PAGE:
PHAR 6005. Drugs in Society. 3 Credit Hours.
This course will provide an overview of the basic neuropharmacology, preclinical pharmacology, epidemiology, as well as legal and social issues associated with alcohol and the major classes of abused drugs. The course will be team taught by several faculty members from the Departments of Pharmacology, Physiology, and Psychiatry. The format will include lectures, videos, and group discussion. The major drug classes that will be discussed include the following: 1) alcohol, benzodiazepines, and barbiturates; 2) nicotine (tobacco and other delivery systems); 3) marijuana and other cannabinoids; 4) opioids; 5) stimulant drugs including cathinones; 6) ketamine and related drugs; 7) hallucinogens; and 8) dietary supplements and over the counter medications. Readings will include scientific original and review articles, selected chapters in books (e.g., Drugs, Society, and Human Behavior, McGraw-Hill), as well as blogs and recent government and news agency publications as they become available and are relevant.
PHAR 6015. Effects, Power, Meta-Analysis. 1 Credit Hour.
Evaluating the statistical significance of research findings requires knowledge of statistics, but additional skills are needed to evaluate their importance. This course introduces tools that help answer three questions: 1) How do I assess the practical or everyday significance of my research results, 2) Does my study have sufficient power to find what I am seeking, and 3) How do I draw conclusions from past studies reporting disparate results. Answering these questions involves estimation of effect size, calculation of statistical power, and pooling of individual effect size estimates by meta-analysis. This course discusses these activities together, because they are interrelated. A well-designed study is normally based on a prospective power analysis, and a good power analysis will ideally be based on a meta-analytically derived mean effect size. There is a growing recognition by scientific journals and funding agencies of the need to report effect sizes along with the results of test of statistical significance and to quantify the statistical power of studies. The aim of this course is to help acquire the skills necessary to meet these needs.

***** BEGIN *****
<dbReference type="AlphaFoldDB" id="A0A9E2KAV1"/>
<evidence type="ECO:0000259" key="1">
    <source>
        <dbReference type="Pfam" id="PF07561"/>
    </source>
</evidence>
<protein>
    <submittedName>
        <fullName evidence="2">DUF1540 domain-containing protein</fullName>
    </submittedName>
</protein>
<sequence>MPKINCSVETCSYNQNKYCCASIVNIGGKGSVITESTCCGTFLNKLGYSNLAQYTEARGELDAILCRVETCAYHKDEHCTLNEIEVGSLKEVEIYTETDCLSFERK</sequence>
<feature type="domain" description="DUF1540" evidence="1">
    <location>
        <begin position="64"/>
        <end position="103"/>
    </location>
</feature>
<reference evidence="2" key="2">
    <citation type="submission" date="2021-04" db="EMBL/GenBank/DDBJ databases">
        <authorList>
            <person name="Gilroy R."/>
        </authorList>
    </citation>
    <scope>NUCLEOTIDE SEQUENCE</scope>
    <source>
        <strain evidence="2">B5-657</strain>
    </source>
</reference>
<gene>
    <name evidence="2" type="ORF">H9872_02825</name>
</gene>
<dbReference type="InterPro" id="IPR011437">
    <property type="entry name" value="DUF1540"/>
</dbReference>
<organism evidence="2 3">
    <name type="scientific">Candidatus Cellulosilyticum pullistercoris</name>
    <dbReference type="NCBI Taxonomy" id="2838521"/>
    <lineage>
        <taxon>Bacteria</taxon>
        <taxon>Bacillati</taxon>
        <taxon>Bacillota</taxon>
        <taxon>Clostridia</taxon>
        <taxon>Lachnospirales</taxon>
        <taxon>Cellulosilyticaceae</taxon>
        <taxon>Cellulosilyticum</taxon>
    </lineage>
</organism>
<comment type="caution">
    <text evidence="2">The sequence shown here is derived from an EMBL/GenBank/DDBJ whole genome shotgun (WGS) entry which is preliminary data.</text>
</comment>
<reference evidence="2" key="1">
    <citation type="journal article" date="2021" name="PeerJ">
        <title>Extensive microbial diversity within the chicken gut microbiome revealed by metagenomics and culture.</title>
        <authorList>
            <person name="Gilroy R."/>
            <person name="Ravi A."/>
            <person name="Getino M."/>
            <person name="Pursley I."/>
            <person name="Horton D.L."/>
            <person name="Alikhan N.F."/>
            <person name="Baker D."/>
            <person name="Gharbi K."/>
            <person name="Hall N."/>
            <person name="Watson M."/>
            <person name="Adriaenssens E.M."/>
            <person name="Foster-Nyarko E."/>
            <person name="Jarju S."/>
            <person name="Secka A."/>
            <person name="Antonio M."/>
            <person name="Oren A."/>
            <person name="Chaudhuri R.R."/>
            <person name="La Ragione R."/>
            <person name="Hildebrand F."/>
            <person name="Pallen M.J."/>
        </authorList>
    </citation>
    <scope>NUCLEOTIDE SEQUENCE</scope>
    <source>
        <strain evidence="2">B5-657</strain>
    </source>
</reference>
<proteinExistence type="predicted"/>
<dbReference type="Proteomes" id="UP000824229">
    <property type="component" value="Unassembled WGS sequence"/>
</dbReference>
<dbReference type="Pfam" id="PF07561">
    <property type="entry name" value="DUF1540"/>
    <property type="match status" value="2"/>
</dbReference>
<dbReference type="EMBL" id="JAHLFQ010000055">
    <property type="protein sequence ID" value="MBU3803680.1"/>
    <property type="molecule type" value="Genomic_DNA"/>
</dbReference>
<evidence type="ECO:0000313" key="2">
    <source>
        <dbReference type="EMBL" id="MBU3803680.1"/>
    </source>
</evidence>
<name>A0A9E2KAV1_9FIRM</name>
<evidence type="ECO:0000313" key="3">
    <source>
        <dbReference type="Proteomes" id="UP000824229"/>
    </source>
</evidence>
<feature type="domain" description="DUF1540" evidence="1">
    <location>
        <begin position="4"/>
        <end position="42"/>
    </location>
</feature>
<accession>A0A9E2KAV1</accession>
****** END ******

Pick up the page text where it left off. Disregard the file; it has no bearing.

Prerequisites: CSBL 5095.
PHAR 6020. Molecular & Pharmacological Basis Of Therapeutics. 3 Credit Hours.
This course provides the graduate student with current knowledge of how genetic variants can affect drug response and the potential to optimize drug therapy. Course format will include lectures, discussion of selected literature, individual student presentations, and the opportunity for the development of a mini pharmacogenetic/genomic protocol and consent form to address a clinical/biomedical question mutually agreed upon between course director and students.
PHAR 6025. Molecular Pharmacology. 2 Credit Hours.
This course will be presented in a journal club/paper discussion format and will focus on the molecular aspects of pharmacology, with emphasis on molecular biology, biochemistry, and cell biology of a variety of physiological systems subjected to pharmacological manipulation. The topics to be discussed will include molecular mechanisms of drug action, signal transduction and regulation, molecular approaches, and recent advances in areas of molecular pharmacology.
PHAR 6027. Fundamentals Of Neuroethics. 1 Credit Hour.